Ooh, this book! It’s got murder, intrigue, politics, religion, history, insurance fraud (which I swear is actually fascinating!), racial history during the George Wallace era, love, and so much human complexity. In theory this book is about author Harper Lee — although she doesn’t even show up until halfway through the book — and her intense interest in a serial killing preacher in Alabama, not far from her childhood home. But actually, the book is about so much more. If you like big, sprawling, but keep-it-together non-fiction narrative books like those from Erik Larson or David Grann, this book is for you. It is deeply satisfying non-fiction candy.
— Rebecca Fitting, Greenlight Bookstore [686 Fulton St. between S. Elliott Place and S. Portland Avenue in Fort Greene, (718) 246–0200, www.greenl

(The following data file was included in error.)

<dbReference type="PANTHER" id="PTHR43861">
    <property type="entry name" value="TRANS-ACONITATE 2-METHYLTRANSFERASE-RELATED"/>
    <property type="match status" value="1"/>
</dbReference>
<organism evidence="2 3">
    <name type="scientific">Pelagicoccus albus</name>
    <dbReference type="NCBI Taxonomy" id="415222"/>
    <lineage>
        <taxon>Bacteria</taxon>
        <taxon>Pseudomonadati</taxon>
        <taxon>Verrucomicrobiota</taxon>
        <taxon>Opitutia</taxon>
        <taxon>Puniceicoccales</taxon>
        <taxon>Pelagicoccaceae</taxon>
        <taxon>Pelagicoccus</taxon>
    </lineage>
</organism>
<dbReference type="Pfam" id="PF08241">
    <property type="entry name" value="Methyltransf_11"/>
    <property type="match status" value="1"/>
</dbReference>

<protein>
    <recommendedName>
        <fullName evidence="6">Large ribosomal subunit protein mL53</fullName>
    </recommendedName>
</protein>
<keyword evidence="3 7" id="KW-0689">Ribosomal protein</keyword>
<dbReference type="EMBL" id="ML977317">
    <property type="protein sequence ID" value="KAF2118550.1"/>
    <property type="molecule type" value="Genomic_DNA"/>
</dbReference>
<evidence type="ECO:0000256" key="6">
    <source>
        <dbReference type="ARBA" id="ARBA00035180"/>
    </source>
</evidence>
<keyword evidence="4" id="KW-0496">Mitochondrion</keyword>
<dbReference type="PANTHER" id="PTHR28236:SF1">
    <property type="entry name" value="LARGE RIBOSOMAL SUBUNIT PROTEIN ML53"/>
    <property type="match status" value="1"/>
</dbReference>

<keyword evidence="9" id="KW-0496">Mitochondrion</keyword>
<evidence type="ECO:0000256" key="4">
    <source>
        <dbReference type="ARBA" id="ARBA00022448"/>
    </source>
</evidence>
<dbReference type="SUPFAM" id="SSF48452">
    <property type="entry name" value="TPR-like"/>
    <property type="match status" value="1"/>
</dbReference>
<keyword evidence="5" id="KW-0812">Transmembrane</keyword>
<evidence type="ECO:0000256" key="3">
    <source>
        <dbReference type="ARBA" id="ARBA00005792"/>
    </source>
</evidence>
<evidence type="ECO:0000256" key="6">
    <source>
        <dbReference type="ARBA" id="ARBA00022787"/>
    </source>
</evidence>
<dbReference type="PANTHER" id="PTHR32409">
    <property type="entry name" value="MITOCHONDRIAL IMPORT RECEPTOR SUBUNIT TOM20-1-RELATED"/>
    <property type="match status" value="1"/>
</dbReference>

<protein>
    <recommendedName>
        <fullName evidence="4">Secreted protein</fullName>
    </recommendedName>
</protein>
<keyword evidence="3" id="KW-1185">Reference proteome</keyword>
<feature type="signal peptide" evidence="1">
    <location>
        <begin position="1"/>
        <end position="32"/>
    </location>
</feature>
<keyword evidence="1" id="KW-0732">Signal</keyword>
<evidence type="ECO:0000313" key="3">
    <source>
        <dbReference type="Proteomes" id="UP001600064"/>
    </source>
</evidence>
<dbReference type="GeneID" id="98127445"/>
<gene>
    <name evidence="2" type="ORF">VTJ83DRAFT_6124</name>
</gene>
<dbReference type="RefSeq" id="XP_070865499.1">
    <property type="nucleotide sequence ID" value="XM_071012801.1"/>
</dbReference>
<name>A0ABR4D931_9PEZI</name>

The latest from natural-history heavyweight Robert Macfarlane, sub-titled “A Deep Time Journey,” explores the 4.5 billion-year history of our planet’s subterranean depths, and our impact upon those underground spaces. “Underland” weaves myth, science, and prehistory together to explore caves, graves, mines, telluric currents, the internet-of-fungus, and more.
— Samuel Partal, Community Bookstore [43 Seventh Ave. between Carroll Street and Garfield Place in Park Slope, (718) 783–3075, www.commun
This sleek, ruthless yarn about a rich girl-poor girl friendship that turns feverishly competitive is psychologically masterful and relentlessly gripping. Pitoniak has an acute eye for the telling details of class and upbringing in 21st-century New York City.
— Mike Lindgren, Word [126 Franklin St. at Milton Street in Greenpoint, (718) 383–0096, www.wordbo